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pality and power ; in whom also ye are circumcised with the circumcision made without hands, in putting off the body of the sins of the flesh by the circumcision of Christ : buried with him in baptism,” (namely, of the Spirit), “ wherein also ye are risen with him, through the faith of the operation of God, who hath raised him from the dead." Col. ii. 10-12, Rom. ii. 28, 29, Phil. iii. 3. “For this cause, he is the mediator of the new testament, that by means of death, for the redemption of the transgressions that were under the first testament, they which are called might receive the promise of ETERNAL INHERITANCE." Heb. ix. 15. And what is the inference, which the apostle draws from this change of state ?" “Let no man therefore judge you in meat, or in drink," &c. Col. ii. 16. It was necessary to attend to these things under the Law; but now, the shadows having fled away, their observation was but " show of wisdom in wiLL WORSHIP," (ver. 23), not discerning the Lord's spiritual body, as being complete in him. The circumcision by Joshua was thus typical of the seal of the new covenant : a seal confirmatory of the great promise, which God made to Abraham respecting the Land, and by which they were sealed unto the day of the redemption of the land. See Lev. xxy. To this antitype Paul refers. “ After that ye believed, ye were sealed with that holy Spirit of promise, which is the earnest of our inheritance until the redemption of the purchased possession, unto the PRAISE OF HIS GLORY. Ephes. i. 13, 14. The church, therefore, was now standing in the grace state; but rejoicing in hope of the glory. They had obtained the inheritance, (Ephes. i. 11). they were made partakers of the inheritance; (Col. i. 12.) but enjoyed not the quiet possession, till the Canaanite was expelled from the land. Zech, xiv. 21.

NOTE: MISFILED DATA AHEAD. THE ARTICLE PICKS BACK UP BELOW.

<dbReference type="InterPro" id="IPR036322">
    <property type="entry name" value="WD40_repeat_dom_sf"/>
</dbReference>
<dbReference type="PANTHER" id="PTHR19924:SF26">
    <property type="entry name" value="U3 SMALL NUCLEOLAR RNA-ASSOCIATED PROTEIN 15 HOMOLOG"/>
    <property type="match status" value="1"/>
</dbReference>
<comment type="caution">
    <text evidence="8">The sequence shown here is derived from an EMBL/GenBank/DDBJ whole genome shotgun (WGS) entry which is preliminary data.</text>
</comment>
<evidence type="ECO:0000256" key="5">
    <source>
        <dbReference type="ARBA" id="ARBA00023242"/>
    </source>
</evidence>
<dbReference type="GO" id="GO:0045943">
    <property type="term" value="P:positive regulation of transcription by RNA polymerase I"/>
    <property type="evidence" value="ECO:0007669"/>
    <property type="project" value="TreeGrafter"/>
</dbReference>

3. Before they came to the fulness of the rest, there was ACHAN to be removed, and a city to be destroyed. In this type, I cannot but observe, that we have the revelation of the MAN OF SIN, and the destruction of the citY JERUSALEM.

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Achan was the man of sin in the Israelitish camp.

His sin was being a partaker of the corruptions of Babylon; and he and all his possession were burned with fire. Josh. vii. But, having enlarged on this type in a former number, I pass on to the other: namely, the

DESTRUCTION OF JERICHO.

The first military operation of Joshua, was to send spies to gain intelligence, and to survey the strength of Jericho. The spies enter the City, and are lodged in the house of a woman named Rahab. Jos. ii. 1. Now, when I perceive this woman to be brought forward in the last appeal, made to the Hebrews, (Heb. xi. 31.) when Jerusalem was trembling in awful suspense, and the judgment of the city drew near, even at the doors, (James, v. 9.) I feel an irresistable conviction, that the destruction of Jericho was an historical representation of the destruction of Jerusalem; especially when we consider the process of the invasion. The trumpets first broke upon Jericho. Here was a peaceful procession going round the city. For six successive days, this mysterious circuit took place, when nothing was heard, but the sound of the trumpets. On the seventh day, the ceremony was repeated seven times; and at the close of the last round, the whole army set up a tremendous shout.

" Joshua said unto the people, shout; for the Lord hath given you the city.” Josh. vi. 16. " And they burnt the city with fire, and all that was therein." Ver. 24. But “ Joshua saved Rahab, the harlot alive, and her

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father's household, and all that she had.” Ver. 25, Heb. xi. 31. James, ii. 25. Rev. xix. 1–6. But I shall not dwell on every incident. It is in the sequel of the Jewish history, that we find an application of this remarkable judgment, to which I would refer without note or comment. Heb. x. 30. Rev. x. 7. Josh. vi. 26. Mal. iv. 1.